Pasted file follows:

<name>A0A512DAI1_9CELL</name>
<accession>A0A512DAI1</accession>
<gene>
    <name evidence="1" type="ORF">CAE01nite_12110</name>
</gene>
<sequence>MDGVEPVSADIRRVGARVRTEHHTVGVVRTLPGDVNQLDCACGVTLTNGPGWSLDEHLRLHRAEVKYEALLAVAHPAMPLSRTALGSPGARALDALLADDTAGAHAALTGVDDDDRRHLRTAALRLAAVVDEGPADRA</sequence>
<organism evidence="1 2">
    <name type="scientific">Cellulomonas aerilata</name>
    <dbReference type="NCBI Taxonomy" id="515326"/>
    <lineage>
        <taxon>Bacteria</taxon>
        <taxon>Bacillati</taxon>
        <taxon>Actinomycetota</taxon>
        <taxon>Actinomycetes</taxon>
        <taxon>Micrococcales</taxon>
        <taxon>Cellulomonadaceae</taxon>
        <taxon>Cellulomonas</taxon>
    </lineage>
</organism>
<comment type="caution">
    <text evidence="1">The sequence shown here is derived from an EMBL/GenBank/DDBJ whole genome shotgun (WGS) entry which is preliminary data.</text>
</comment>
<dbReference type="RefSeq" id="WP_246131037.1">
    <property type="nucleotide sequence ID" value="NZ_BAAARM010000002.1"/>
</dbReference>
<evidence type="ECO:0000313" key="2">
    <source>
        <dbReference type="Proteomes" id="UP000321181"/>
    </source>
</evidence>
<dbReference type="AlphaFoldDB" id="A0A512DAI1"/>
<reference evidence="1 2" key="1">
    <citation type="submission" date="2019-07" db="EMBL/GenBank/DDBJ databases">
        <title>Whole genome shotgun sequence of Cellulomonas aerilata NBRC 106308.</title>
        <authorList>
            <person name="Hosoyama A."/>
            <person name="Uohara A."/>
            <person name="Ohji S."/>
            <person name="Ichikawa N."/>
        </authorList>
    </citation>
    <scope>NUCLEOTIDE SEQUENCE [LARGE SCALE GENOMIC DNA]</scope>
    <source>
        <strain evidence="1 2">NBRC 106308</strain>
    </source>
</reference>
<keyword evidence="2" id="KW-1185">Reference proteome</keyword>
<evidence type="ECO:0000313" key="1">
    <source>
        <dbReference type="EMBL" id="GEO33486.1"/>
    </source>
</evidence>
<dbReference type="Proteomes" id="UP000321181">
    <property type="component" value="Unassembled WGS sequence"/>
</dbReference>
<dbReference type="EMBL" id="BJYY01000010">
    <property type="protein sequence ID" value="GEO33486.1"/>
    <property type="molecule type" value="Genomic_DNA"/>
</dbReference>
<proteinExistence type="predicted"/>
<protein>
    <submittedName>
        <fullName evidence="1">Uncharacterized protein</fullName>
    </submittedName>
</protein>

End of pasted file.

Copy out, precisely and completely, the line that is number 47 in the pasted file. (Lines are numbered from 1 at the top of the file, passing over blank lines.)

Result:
<keyword evidence="2" id="KW-1185">Reference proteome</keyword>